By Bryan Smith, LCCM Executive Director
Providing a homeless shelter is easy, right? I mean, just throw a couple cots on the floor and let folks come in and sleep.
Well, the reality is that it isn’t that easy.
Add to that when you designate your shelter as a family shelter - where men and women will comingle with families and children - and it gets a whole lot more complicated. Safety becomes a significant priority, not that it isn’t a priority at a men’s only or a women’s only shelter, but it certainly creates an interesting dynamic.
The FRESH Start Resource Center and Homeless Shelter has been making it work for the last three years at the LCCM building on South 7th Street.
Before FRESH Start, it was a partnership between Jubilee and Lebanon County Christian Ministries (LCCM) called HOPES. During the three years of service at LCCM, the team has learned a lot about managing the day-to-day operations.
Today, the FRESH Start provides guests with a full kitchen, laundry facilities, a children’s play area, a shower/bathroom, computers for housing and job search needs, and a common space to do homework, pay bills, and many other activities.
The overnight accommodations are provided by generous churches in our community and the volunteer membership who provide the staffing nightly. These spaces are considered congregate living spaces. Each church takes a two-week period to provide snacks and sleeping areas.
All our guests are required to provide a warrant check and a urine screen for illicit drugs.
Once both are clear, the intake process begins.
Offered a small bin for personal effects and storage space on a rack for food, our guests begin a week of acclimation to shelter life and then the case management begins.
What jobs did you apply for today? Have you worked to secure childcare so you can get a job? Did you go to work today and is your performance what your boss is expecting? Did you apply for SNAP benefits or MA? Did you go to your doctor appointment that was on your schedule? Accountability questions posed by our staff to ensure our guests begin to address personal responsibility and executing tasks to meet goals that have been established cooperatively with our team.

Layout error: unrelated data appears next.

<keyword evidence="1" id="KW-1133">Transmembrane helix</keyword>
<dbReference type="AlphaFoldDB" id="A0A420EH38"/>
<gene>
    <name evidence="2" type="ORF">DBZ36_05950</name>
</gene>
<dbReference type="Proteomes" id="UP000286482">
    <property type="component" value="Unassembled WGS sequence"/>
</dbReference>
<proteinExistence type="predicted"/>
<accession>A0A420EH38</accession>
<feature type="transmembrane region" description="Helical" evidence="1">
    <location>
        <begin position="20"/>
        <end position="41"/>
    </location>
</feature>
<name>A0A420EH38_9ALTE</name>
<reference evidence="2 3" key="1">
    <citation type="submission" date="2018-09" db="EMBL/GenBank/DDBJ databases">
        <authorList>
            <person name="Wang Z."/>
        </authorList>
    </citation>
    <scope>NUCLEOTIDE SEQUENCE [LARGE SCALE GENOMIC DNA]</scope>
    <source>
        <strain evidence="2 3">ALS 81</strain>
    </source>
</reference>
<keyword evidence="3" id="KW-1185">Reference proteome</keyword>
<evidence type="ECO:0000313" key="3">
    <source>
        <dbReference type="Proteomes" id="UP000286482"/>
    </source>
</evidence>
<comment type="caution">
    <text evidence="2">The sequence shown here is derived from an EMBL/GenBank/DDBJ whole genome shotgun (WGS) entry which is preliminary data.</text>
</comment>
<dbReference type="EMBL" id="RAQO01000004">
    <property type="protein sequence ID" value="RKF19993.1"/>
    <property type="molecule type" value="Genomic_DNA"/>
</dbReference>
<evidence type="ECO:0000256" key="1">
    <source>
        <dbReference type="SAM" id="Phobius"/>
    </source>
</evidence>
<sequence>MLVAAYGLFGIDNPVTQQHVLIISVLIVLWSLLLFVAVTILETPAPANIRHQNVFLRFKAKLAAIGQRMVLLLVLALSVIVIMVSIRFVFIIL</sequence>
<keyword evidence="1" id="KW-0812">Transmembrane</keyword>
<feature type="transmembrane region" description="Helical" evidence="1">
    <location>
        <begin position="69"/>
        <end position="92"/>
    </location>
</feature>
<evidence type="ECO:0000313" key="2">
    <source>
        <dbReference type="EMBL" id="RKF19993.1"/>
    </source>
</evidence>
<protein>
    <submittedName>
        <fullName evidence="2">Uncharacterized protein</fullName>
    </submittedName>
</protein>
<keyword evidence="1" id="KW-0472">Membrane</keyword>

Now, enter COVID-19.
Our worlds, just like yours, were turned upside down.
We immediately began to establish an emergency plan of action. This plan of action was a multi-step plan that was intended to be proactive to our guests needs and the ever-changing COVID cases in our community.
We had anticipated a reduction in volunteers and a need to protect the volunteers in the churches. We needed to find a location where we were able to isolate our guests if needed, a place to have a refrigerator, a cooking device (i.e. microwave), and shower facilities.
Meeting all these needs is a hotel/motel. We partnered with a local hotel to establish aggressive rates and were able to quickly register all our guests. We also established a house agreement with each of our guests outlining the expected behaviors and the behaviors that would result in immediate dismissal from our program.
Additionally, we were able to modify our hours of operations and the time our guests spent in our resource center.
We established specific times and days for each family unit to come and prepare meals for the week, pickup needed food for the next week, do their laundry and get any other essentials. Every day our staff checks in with guests, which includes a COVID screening question. This gets documented every day to ensure we identify any concerns immediately.
Through partnership with Wellspan, we have a tablet device that should a guest respond “yes” to any questions on the screening, we could do a virtual urgent care visit at no cost. This plan has afforded our guests and staff with increased safety AND keeping folks accountable.
While there has been a cost associated with this, our decision has been reaffirmed with best practices coming from California. In a recent white paper titled, “Recommended Strategic Approaches for COVID-19 Response for Individuals Experiencing Homelessness – March 2020,” the document states best practices are hotel/motel environments. The Lebanon community has been working diligently to address three classes of individuals:
All three categories have ideal housing solutions to include hotel/motel to address social distancing and isolation.
We believe our early planning and action to partner into a hotel/motel space has provided the highest level of protection for our guests and our staff. After all, safety has been and always will be our priority for our guests, staff, and volunteers.